By Barry Reszel Envision a summertime reunion and the good fortune of being seated at the picnic table with all the cool cousins, classmates or friends. Immediately, all are able to shed the months or years of separation (Facebook has helped) and pick up where the last live conversations ended. That’s what’s going on at
The musical theatre reviews featured here are written by reviewers, not critics. These impressions and opinions are from individuals passionate about musical theatre and represent, in most cases, one observation of one performance. The primary purpose in publishing reviews is to help patrons decide whether a production is a good use of their time and entertainment budget. Our reviewers are also encouraged to creatively shine a light on particularly good work done onstage and backstage, understanding that successful productions happen because of the work of many. Finally, ChicagolandMusicalTheatre's reviewers are asked to walk into a show expecting enjoyable entertainment—because that's the mindset of patrons who buy tickets to professional theatre.
By Barry Reszel The impeccably sung, brilliantly acted, über-professionally staged world premiere musical production of Jane Austen‘s Georgian-set English novel, Sense and Sensibility, at Chicago Shakespeare Theatre has but a single failing. It’s as exciting as…well, as a Jane Austen novel. Albeit, it does unfold in a tad under three hours instead of 13 in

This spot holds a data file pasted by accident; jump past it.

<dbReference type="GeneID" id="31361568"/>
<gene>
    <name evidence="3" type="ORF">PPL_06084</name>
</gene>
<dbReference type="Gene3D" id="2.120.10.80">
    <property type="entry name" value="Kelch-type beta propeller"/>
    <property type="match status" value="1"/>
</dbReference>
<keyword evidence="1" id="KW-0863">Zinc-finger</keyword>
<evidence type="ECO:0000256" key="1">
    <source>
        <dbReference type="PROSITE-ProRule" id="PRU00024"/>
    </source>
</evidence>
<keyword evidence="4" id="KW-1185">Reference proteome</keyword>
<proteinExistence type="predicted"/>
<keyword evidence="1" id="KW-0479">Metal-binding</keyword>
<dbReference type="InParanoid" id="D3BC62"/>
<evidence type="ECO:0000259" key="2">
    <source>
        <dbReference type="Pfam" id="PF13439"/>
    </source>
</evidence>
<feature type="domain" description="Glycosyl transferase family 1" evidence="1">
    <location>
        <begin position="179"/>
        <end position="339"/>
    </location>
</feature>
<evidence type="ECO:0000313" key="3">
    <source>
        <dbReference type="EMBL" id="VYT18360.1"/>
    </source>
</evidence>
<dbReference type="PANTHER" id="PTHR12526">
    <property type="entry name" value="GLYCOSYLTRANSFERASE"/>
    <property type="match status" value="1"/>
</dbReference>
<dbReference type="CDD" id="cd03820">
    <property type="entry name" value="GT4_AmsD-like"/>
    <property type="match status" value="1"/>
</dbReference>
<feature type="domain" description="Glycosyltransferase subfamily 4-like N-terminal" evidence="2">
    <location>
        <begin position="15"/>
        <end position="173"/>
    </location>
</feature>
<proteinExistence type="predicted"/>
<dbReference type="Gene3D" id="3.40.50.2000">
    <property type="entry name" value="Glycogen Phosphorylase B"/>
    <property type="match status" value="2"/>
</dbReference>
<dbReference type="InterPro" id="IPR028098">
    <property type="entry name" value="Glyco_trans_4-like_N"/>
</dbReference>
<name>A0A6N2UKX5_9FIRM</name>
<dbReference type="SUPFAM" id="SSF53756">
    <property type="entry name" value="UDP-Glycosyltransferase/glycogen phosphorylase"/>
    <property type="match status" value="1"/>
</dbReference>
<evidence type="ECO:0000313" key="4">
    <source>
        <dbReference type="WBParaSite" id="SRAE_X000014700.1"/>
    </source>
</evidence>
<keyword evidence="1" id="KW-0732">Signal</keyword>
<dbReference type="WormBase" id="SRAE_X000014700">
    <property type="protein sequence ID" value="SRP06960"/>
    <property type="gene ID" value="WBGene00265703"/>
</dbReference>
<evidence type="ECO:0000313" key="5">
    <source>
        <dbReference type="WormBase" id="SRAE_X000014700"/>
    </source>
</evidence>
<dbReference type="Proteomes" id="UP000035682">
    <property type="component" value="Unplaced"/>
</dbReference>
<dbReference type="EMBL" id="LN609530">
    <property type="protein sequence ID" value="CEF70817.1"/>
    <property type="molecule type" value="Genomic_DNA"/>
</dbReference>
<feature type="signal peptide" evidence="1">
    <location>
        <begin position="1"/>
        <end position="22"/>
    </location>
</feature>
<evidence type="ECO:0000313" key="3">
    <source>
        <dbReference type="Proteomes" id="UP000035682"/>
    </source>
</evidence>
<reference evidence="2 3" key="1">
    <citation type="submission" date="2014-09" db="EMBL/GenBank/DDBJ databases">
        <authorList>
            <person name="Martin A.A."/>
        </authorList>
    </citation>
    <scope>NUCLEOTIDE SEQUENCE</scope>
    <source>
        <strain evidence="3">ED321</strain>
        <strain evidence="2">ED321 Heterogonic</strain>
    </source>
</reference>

By Barry Reszel Prospective patrons need to know two significant things about Chicago Children’s Theatre’s current world premiere production of Wonderland, Alice’s Rock & Roll Adventure. First, that this cutting-edge piece of new musical theatre put out there by Chicagoland luminaries Michael Mahler and Rachel Rockwell is not merely for children. The score is a
By Jori Waldron It’s so satisfying to see a fun show with old-school comedy that the entire audience thoroughly enjoys. That’s what is going on at Stage 773. The Porchlight Theater’s production of Stephen Sondheim‘s A Funny Thing Happened on the Way to the Forum provides an evening of humor that theatergoers should expect from
By Patrick O’Brien Though she gave up a singing career to raise a family, Grandstine (Yahdina U-Deen), the veritable matriarch of the Harris family, refused to let the music on which she raised her family fade away in vain. So much so, she insisted that her family use that music to celebrate her life rather